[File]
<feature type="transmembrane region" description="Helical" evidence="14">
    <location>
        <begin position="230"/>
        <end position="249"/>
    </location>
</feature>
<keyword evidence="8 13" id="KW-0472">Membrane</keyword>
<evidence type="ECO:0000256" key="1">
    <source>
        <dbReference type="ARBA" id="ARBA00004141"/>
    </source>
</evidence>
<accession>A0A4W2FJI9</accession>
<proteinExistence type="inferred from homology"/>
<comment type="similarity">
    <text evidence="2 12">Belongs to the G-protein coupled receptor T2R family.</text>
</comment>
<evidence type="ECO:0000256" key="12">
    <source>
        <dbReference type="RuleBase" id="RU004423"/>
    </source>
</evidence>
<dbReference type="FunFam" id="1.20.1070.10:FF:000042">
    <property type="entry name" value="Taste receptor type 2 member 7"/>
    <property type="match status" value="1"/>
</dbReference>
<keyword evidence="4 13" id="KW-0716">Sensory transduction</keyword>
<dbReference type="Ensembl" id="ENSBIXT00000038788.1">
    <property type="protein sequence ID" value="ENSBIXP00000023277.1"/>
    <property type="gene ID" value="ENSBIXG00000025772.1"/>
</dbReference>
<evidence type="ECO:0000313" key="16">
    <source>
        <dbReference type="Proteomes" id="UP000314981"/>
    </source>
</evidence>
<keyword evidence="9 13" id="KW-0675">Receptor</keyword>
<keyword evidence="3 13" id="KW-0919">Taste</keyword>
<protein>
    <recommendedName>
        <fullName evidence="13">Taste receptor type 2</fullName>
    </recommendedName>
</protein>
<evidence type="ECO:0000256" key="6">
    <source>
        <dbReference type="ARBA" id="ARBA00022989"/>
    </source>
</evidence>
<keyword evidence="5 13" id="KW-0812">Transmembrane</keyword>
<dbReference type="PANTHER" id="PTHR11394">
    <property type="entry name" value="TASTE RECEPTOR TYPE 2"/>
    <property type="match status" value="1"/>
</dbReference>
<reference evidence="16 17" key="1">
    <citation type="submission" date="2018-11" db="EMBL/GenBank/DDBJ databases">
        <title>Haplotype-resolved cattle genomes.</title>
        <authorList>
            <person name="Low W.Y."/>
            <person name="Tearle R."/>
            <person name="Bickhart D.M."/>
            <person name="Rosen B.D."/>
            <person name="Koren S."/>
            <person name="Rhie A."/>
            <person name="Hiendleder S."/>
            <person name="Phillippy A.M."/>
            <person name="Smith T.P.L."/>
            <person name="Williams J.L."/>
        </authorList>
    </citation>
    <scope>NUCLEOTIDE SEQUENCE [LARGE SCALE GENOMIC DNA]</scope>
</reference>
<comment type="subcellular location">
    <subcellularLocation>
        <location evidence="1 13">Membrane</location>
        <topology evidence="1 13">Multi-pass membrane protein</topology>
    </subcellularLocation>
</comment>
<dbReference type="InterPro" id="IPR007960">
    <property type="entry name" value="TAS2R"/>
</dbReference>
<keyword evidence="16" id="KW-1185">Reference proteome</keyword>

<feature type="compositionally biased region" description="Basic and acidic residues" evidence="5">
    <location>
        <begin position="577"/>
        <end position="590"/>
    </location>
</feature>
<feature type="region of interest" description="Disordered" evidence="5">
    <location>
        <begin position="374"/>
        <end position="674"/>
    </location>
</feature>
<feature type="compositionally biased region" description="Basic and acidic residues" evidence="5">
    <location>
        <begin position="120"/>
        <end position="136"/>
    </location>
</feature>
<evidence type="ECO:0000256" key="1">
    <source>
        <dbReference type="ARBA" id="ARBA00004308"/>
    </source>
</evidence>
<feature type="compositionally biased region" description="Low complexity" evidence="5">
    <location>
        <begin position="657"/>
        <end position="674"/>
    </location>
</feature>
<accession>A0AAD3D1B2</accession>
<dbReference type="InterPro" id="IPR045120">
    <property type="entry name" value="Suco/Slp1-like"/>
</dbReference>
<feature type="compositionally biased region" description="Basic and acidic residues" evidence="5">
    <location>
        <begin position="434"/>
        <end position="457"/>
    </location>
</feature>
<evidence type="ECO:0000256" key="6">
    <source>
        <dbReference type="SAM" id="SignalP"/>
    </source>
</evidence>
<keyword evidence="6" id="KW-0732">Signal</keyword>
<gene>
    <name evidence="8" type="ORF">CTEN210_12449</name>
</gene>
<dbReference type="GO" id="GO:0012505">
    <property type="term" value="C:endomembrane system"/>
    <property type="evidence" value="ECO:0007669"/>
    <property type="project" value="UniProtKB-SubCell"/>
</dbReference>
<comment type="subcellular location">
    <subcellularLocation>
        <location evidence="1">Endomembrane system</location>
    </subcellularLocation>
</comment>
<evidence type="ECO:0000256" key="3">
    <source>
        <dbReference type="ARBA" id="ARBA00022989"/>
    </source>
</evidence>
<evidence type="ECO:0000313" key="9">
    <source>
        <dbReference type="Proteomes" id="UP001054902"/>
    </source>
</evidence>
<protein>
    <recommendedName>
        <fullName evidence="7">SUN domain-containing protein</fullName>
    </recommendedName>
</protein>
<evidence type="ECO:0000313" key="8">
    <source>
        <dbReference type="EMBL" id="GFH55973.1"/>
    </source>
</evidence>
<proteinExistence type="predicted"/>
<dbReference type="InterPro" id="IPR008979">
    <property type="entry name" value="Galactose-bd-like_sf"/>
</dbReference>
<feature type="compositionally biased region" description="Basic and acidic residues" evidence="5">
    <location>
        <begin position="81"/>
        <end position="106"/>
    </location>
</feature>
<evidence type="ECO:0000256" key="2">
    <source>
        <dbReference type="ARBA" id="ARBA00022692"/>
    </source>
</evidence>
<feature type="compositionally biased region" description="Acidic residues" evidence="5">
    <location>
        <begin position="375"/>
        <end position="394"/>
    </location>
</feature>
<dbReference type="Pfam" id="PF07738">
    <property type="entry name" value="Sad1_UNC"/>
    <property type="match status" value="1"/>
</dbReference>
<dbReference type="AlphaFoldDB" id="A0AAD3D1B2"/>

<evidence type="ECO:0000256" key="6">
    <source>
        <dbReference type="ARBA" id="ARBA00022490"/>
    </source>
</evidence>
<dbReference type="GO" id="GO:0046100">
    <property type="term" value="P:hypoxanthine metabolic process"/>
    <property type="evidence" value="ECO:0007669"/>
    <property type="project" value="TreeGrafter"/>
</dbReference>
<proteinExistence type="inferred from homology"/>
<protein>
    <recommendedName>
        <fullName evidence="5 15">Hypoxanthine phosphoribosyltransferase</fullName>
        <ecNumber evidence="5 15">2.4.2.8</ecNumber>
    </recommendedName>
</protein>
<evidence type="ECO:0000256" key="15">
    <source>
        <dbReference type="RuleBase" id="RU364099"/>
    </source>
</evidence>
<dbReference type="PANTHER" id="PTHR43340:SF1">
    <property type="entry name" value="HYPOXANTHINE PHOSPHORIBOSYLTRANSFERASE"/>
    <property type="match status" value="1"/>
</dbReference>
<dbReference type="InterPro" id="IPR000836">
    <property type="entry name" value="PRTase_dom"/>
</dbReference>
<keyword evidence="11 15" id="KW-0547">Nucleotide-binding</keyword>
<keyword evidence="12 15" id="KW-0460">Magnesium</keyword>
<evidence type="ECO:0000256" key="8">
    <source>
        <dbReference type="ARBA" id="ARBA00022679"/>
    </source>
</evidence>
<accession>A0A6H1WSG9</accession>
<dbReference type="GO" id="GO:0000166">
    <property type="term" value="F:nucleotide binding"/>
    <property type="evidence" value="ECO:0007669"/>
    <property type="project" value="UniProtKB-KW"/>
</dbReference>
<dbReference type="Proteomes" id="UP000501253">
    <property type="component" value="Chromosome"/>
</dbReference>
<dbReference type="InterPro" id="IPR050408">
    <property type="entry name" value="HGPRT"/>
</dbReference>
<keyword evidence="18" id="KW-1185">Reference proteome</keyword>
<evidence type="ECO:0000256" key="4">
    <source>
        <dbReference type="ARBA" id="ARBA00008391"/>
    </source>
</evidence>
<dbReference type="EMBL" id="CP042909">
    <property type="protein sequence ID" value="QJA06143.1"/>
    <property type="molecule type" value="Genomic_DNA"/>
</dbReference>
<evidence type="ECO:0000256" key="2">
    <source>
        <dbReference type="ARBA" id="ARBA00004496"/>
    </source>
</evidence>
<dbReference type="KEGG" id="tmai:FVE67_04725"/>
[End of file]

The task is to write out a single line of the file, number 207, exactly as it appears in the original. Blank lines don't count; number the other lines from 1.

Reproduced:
</evidence>